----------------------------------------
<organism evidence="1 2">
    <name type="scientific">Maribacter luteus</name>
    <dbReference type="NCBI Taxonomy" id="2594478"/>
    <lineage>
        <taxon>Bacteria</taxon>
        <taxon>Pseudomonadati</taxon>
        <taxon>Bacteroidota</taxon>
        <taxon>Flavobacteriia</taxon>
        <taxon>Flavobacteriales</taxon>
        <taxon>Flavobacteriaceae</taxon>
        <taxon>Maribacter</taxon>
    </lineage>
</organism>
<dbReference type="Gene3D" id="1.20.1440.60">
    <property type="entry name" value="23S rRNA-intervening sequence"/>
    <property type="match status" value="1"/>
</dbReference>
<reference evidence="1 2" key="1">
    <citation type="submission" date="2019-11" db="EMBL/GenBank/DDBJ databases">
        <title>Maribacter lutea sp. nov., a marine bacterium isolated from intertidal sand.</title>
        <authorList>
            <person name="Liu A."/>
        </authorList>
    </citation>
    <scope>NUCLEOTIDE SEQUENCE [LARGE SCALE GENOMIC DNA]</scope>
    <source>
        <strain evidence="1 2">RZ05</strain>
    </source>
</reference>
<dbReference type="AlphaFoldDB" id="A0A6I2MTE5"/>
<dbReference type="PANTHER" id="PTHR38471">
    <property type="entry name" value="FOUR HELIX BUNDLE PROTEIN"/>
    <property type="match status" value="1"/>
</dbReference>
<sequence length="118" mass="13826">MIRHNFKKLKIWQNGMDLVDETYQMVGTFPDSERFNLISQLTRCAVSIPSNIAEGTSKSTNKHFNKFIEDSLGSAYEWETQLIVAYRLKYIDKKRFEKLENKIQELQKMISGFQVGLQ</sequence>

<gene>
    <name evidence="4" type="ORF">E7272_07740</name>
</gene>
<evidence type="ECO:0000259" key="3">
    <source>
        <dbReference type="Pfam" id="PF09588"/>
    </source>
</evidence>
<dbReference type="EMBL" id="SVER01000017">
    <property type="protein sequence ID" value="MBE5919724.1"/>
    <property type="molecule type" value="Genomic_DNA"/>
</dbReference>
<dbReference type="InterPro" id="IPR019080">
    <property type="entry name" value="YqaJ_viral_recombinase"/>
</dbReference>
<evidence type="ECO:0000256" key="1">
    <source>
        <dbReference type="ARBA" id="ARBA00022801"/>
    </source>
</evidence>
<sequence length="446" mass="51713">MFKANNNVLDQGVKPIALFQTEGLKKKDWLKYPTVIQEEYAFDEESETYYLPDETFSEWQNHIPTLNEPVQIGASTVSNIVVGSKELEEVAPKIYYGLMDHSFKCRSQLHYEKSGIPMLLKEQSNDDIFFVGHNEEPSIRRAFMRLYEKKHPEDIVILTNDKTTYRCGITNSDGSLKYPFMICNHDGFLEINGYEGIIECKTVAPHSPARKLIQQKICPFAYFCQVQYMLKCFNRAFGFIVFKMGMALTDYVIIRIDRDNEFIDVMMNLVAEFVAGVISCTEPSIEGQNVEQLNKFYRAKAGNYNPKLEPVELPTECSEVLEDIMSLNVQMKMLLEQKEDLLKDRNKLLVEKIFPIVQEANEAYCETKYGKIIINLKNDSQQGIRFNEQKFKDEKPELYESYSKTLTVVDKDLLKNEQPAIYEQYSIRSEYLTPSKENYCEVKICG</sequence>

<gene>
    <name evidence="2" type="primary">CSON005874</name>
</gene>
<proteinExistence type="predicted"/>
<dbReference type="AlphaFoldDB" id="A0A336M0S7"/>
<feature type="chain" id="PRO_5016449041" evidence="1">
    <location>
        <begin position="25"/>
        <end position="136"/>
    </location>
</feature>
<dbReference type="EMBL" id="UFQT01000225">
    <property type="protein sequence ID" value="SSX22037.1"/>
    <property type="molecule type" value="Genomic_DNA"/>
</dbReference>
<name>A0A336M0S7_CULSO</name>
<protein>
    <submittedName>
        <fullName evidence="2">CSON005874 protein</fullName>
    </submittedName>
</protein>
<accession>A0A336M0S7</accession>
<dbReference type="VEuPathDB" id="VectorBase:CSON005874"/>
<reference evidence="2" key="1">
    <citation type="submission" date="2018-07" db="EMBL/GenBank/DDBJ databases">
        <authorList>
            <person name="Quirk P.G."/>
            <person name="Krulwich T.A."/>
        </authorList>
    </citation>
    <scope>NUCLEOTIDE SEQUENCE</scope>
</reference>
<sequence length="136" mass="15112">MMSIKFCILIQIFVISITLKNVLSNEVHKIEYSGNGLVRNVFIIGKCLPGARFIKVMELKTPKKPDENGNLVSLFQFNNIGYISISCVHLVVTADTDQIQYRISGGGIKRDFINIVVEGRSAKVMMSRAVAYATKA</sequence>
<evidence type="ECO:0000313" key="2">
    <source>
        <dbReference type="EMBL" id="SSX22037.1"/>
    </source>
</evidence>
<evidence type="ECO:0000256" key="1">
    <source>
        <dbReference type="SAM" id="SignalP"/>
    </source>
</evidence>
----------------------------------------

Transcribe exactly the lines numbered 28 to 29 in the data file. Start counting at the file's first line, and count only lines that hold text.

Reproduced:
    </source>
</reference>